The e-book phenomenon

The Times asked me to write a piece about the e-book phenomenon, so I did. Sample:

Two factors will limit the size of the e-book market. One is that reading substantial amounts of text on a screen is a masochistic, headache- inducing experience that makes one appreciate the merits of paper: high resolution and low power consumption; great portability and infinite flexibility. And it will still function after you’ve poured a cup of coffee over it.

The other reason e-books won’t become dominant is that they usually embody tiresome “digital rights management” (copy-protection) systems. Publishers love DRM because it gives them control. Consumers hate it because it takes away time-honoured freedoms. If you buy a printed book, for example, you can resell it, lend it to a friend or donate it to the school jumble sale. But the licensing and DRM provisions on many e-books remove these freedoms. The e-book does not “belong” to you: all you have is a licence to use it in ways that have been approved by the publisher…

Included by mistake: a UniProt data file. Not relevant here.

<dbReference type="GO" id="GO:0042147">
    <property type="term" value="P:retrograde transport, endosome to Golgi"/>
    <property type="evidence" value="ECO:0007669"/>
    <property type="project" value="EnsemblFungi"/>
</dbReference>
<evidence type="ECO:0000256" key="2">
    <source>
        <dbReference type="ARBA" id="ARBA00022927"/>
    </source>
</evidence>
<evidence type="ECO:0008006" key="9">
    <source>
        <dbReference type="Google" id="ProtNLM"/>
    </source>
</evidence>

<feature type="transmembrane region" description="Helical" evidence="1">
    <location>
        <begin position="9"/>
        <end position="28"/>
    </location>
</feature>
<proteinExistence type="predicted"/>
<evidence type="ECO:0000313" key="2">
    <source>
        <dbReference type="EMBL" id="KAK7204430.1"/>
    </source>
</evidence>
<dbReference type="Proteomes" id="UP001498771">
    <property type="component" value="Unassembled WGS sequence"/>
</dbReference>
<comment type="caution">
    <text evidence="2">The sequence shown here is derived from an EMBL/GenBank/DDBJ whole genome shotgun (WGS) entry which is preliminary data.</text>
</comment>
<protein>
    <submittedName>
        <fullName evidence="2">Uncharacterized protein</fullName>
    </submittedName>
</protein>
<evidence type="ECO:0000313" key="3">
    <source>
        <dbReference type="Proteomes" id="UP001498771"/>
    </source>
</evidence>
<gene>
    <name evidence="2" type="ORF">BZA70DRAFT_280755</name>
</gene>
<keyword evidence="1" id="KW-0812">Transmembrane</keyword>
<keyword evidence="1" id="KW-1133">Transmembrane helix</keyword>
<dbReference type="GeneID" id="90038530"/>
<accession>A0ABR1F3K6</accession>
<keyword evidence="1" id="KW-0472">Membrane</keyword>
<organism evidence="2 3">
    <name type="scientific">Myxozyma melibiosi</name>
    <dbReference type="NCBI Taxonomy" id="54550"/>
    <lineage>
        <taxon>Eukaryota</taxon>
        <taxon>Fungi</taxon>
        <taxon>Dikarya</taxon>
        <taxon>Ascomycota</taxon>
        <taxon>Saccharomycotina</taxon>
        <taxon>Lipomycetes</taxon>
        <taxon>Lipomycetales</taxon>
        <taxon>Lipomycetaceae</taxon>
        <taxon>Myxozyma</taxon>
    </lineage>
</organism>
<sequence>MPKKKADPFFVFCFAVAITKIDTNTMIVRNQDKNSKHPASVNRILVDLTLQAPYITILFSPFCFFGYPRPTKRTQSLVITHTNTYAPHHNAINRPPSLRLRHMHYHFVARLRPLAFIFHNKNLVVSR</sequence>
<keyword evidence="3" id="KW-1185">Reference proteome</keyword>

At the end of the piece I am described as “a commentator on the internet”, which is a bit grand. All references to the Observer have mysteriously disappeared!